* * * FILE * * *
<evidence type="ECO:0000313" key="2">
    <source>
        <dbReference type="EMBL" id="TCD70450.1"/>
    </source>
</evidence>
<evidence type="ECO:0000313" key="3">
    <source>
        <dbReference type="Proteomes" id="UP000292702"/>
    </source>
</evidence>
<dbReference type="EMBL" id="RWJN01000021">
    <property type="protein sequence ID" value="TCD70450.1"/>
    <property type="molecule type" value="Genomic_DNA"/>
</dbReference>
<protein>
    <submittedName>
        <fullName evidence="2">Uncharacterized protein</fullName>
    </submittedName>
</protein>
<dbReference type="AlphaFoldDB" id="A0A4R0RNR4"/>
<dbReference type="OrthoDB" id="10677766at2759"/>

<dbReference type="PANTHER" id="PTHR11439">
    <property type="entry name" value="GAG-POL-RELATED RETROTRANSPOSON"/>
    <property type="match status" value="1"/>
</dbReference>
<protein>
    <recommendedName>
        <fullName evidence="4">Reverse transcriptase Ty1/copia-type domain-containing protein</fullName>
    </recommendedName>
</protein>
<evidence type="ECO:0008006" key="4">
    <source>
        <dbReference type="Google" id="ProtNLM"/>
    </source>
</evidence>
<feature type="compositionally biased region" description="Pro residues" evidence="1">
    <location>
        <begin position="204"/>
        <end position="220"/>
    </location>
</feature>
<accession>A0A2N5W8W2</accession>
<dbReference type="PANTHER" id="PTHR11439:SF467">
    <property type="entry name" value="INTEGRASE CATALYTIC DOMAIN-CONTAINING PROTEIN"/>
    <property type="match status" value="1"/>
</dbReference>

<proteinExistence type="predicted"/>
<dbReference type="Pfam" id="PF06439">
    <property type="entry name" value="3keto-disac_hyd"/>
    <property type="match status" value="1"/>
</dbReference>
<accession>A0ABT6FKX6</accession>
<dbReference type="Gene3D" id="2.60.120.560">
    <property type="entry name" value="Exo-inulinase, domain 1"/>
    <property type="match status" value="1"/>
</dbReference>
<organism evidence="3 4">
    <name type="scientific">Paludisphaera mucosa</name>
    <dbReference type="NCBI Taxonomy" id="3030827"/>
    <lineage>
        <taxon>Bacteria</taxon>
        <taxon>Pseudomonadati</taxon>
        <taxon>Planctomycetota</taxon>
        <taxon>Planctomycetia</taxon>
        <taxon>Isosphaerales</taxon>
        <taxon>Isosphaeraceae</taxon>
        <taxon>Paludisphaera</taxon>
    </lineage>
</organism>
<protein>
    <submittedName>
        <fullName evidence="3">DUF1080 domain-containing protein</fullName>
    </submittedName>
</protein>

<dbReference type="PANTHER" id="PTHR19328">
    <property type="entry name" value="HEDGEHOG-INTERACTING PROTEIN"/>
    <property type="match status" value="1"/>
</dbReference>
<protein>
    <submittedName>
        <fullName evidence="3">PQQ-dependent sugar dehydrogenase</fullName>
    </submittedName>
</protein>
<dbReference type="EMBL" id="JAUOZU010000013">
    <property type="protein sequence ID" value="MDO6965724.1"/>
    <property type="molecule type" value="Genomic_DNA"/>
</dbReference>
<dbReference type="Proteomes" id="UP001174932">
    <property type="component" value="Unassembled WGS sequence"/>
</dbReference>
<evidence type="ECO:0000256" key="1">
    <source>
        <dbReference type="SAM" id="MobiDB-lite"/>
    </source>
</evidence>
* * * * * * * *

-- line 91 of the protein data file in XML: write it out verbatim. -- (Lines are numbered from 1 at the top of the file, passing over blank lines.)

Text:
<evidence type="ECO:0000256" key="1">